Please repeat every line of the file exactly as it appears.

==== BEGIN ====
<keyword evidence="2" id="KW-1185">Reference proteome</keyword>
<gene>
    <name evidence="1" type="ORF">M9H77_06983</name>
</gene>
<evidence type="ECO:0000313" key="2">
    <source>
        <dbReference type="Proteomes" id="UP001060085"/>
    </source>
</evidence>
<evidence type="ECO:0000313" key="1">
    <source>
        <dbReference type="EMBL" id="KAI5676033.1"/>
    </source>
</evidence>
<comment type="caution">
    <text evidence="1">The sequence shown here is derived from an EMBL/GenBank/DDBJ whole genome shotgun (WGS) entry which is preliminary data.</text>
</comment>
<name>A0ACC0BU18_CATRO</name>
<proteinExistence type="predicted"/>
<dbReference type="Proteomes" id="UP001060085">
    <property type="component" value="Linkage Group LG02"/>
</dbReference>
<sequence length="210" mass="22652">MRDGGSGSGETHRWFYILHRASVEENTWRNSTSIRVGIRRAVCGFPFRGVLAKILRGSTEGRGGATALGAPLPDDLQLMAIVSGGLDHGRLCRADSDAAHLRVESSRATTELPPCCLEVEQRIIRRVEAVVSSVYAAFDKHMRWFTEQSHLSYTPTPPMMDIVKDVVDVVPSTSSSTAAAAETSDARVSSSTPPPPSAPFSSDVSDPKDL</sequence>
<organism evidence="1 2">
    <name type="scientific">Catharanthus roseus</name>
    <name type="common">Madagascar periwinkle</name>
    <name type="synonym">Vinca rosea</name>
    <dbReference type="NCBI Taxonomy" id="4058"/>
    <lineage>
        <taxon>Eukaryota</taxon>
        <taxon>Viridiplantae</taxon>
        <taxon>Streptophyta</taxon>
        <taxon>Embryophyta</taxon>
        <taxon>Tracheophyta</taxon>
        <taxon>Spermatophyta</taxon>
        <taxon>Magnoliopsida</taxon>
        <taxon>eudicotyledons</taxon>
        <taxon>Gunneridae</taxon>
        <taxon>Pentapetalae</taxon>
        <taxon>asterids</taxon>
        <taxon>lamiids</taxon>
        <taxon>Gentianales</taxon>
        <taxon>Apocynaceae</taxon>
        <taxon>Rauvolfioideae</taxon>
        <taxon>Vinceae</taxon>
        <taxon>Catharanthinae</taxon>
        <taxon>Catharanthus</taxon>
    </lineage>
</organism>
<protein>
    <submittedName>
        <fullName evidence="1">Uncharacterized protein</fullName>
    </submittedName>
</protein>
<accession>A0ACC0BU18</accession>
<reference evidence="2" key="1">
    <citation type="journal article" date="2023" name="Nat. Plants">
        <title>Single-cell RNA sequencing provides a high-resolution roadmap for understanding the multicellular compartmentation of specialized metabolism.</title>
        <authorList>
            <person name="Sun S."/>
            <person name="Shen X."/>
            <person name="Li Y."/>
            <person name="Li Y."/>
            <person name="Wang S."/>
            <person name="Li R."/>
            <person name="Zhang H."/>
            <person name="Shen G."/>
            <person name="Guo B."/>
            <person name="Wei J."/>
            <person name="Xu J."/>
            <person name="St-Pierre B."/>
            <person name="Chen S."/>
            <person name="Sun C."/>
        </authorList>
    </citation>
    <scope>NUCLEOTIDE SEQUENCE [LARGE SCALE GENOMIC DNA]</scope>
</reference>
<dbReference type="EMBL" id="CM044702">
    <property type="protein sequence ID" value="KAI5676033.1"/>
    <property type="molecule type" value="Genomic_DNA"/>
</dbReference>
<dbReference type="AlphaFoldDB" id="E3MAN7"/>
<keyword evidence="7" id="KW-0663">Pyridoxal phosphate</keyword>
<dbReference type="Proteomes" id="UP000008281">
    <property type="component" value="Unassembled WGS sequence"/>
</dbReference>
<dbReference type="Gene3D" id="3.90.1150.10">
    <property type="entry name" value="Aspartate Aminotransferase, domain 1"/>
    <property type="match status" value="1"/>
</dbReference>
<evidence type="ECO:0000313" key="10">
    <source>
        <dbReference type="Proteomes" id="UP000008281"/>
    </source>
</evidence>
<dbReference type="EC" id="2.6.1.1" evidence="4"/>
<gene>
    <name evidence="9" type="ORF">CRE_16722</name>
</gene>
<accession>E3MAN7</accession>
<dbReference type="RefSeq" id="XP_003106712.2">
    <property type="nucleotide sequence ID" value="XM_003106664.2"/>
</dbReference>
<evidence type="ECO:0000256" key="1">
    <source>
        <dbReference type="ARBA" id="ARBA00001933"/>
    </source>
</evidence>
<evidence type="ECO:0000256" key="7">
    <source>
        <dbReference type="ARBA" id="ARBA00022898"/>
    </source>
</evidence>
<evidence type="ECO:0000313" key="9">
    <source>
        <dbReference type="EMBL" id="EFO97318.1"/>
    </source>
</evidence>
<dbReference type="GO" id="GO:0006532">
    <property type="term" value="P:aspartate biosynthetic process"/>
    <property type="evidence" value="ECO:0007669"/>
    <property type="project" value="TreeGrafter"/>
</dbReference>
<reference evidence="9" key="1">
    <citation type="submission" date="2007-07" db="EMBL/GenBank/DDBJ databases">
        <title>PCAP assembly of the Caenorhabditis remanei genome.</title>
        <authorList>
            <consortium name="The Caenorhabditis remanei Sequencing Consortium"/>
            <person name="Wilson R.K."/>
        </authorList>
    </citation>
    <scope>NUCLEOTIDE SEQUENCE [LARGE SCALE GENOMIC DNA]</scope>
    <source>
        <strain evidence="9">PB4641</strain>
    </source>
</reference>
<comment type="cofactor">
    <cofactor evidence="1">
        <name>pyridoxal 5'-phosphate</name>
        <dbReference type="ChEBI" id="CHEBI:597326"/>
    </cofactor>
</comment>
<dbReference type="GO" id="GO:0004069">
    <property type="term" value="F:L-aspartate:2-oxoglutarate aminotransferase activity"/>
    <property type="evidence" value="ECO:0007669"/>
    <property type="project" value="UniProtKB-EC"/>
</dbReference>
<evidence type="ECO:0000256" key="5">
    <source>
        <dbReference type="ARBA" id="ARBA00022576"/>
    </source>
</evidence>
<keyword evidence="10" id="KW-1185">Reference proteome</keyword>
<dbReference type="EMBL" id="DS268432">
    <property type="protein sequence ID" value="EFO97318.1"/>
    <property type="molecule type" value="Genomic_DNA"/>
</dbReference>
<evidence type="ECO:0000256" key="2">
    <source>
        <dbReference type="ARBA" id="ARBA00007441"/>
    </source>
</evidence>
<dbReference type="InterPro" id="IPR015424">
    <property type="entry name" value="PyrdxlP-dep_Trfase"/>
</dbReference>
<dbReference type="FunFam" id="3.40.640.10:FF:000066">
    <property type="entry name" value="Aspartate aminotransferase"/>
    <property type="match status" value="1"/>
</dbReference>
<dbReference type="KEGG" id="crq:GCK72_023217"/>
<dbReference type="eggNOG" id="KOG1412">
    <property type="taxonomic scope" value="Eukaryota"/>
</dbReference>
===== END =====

<keyword evidence="2" id="KW-1185">Reference proteome</keyword>
<gene>
    <name evidence="1" type="ORF">M9H77_06983</name>
</gene>
<evidence type="ECO:0000313" key="2">
    <source>
        <dbReference type="Proteomes" id="UP001060085"/>
    </source>
</evidence>
<evidence type="ECO:0000313" key="1">
    <source>
        <dbReference type="EMBL" id="KAI5676033.1"/>
    </source>
</evidence>
<comment type="caution">
    <text evidence="1">The sequence shown here is derived from an EMBL/GenBank/DDBJ whole genome shotgun (WGS) entry which is preliminary data.</text>
</comment>
<name>A0ACC0BU18_CATRO</name>
<proteinExistence type="predicted"/>
<dbReference type="Proteomes" id="UP001060085">
    <property type="component" value="Linkage Group LG02"/>
</dbReference>
<sequence length="210" mass="22652">MRDGGSGSGETHRWFYILHRASVEENTWRNSTSIRVGIRRAVCGFPFRGVLAKILRGSTEGRGGATALGAPLPDDLQLMAIVSGGLDHGRLCRADSDAAHLRVESSRATTELPPCCLEVEQRIIRRVEAVVSSVYAAFDKHMRWFTEQSHLSYTPTPPMMDIVKDVVDVVPSTSSSTAAAAETSDARVSSSTPPPPSAPFSSDVSDPKDL</sequence>
<organism evidence="1 2">
    <name type="scientific">Catharanthus roseus</name>
    <name type="common">Madagascar periwinkle</name>
    <name type="synonym">Vinca rosea</name>
    <dbReference type="NCBI Taxonomy" id="4058"/>
    <lineage>
        <taxon>Eukaryota</taxon>
        <taxon>Viridiplantae</taxon>
        <taxon>Streptophyta</taxon>
        <taxon>Embryophyta</taxon>
        <taxon>Tracheophyta</taxon>
        <taxon>Spermatophyta</taxon>
        <taxon>Magnoliopsida</taxon>
        <taxon>eudicotyledons</taxon>
        <taxon>Gunneridae</taxon>
        <taxon>Pentapetalae</taxon>
        <taxon>asterids</taxon>
        <taxon>lamiids</taxon>
        <taxon>Gentianales</taxon>
        <taxon>Apocynaceae</taxon>
        <taxon>Rauvolfioideae</taxon>
        <taxon>Vinceae</taxon>
        <taxon>Catharanthinae</taxon>
        <taxon>Catharanthus</taxon>
    </lineage>
</organism>
<protein>
    <submittedName>
        <fullName evidence="1">Uncharacterized protein</fullName>
    </submittedName>
</protein>
<accession>A0ACC0BU18</accession>
<reference evidence="2" key="1">
    <citation type="journal article" date="2023" name="Nat. Plants">
        <title>Single-cell RNA sequencing provides a high-resolution roadmap for understanding the multicellular compartmentation of specialized metabolism.</title>
        <authorList>
            <person name="Sun S."/>
            <person name="Shen X."/>
            <person name="Li Y."/>
            <person name="Li Y."/>
            <person name="Wang S."/>
            <person name="Li R."/>
            <person name="Zhang H."/>
            <person name="Shen G."/>
            <person name="Guo B."/>
            <person name="Wei J."/>
            <person name="Xu J."/>
            <person name="St-Pierre B."/>
            <person name="Chen S."/>
            <person name="Sun C."/>
        </authorList>
    </citation>
    <scope>NUCLEOTIDE SEQUENCE [LARGE SCALE GENOMIC DNA]</scope>
</reference>
<dbReference type="EMBL" id="CM044702">
    <property type="protein sequence ID" value="KAI5676033.1"/>
    <property type="molecule type" value="Genomic_DNA"/>
</dbReference>
<dbReference type="AlphaFoldDB" id="E3MAN7"/>
<keyword evidence="7" id="KW-0663">Pyridoxal phosphate</keyword>
<dbReference type="Proteomes" id="UP000008281">
    <property type="component" value="Unassembled WGS sequence"/>
</dbReference>
<dbReference type="Gene3D" id="3.90.1150.10">
    <property type="entry name" value="Aspartate Aminotransferase, domain 1"/>
    <property type="match status" value="1"/>
</dbReference>
<evidence type="ECO:0000313" key="10">
    <source>
        <dbReference type="Proteomes" id="UP000008281"/>
    </source>
</evidence>
<dbReference type="EC" id="2.6.1.1" evidence="4"/>
<gene>
    <name evidence="9" type="ORF">CRE_16722</name>
</gene>
<accession>E3MAN7</accession>
<dbReference type="RefSeq" id="XP_003106712.2">
    <property type="nucleotide sequence ID" value="XM_003106664.2"/>
</dbReference>
<evidence type="ECO:0000256" key="1">
    <source>
        <dbReference type="ARBA" id="ARBA00001933"/>
    </source>
</evidence>
<evidence type="ECO:0000256" key="7">
    <source>
        <dbReference type="ARBA" id="ARBA00022898"/>
    </source>
</evidence>
<evidence type="ECO:0000313" key="9">
    <source>
        <dbReference type="EMBL" id="EFO97318.1"/>
    </source>
</evidence>
<dbReference type="GO" id="GO:0006532">
    <property type="term" value="P:aspartate biosynthetic process"/>
    <property type="evidence" value="ECO:0007669"/>
    <property type="project" value="TreeGrafter"/>
</dbReference>
<reference evidence="9" key="1">
    <citation type="submission" date="2007-07" db="EMBL/GenBank/DDBJ databases">
        <title>PCAP assembly of the Caenorhabditis remanei genome.</title>
        <authorList>
            <consortium name="The Caenorhabditis remanei Sequencing Consortium"/>
            <person name="Wilson R.K."/>
        </authorList>
    </citation>
    <scope>NUCLEOTIDE SEQUENCE [LARGE SCALE GENOMIC DNA]</scope>
    <source>
        <strain evidence="9">PB4641</strain>
    </source>
</reference>
<comment type="cofactor">
    <cofactor evidence="1">
        <name>pyridoxal 5'-phosphate</name>
        <dbReference type="ChEBI" id="CHEBI:597326"/>
    </cofactor>
</comment>
<dbReference type="GO" id="GO:0004069">
    <property type="term" value="F:L-aspartate:2-oxoglutarate aminotransferase activity"/>
    <property type="evidence" value="ECO:0007669"/>
    <property type="project" value="UniProtKB-EC"/>
</dbReference>
<evidence type="ECO:0000256" key="5">
    <source>
        <dbReference type="ARBA" id="ARBA00022576"/>
    </source>
</evidence>
<keyword evidence="10" id="KW-1185">Reference proteome</keyword>
<dbReference type="EMBL" id="DS268432">
    <property type="protein sequence ID" value="EFO97318.1"/>
    <property type="molecule type" value="Genomic_DNA"/>
</dbReference>
<evidence type="ECO:0000256" key="2">
    <source>
        <dbReference type="ARBA" id="ARBA00007441"/>
    </source>
</evidence>
<dbReference type="InterPro" id="IPR015424">
    <property type="entry name" value="PyrdxlP-dep_Trfase"/>
</dbReference>
<dbReference type="FunFam" id="3.40.640.10:FF:000066">
    <property type="entry name" value="Aspartate aminotransferase"/>
    <property type="match status" value="1"/>
</dbReference>
<dbReference type="KEGG" id="crq:GCK72_023217"/>
<dbReference type="eggNOG" id="KOG1412">
    <property type="taxonomic scope" value="Eukaryota"/>
</dbReference>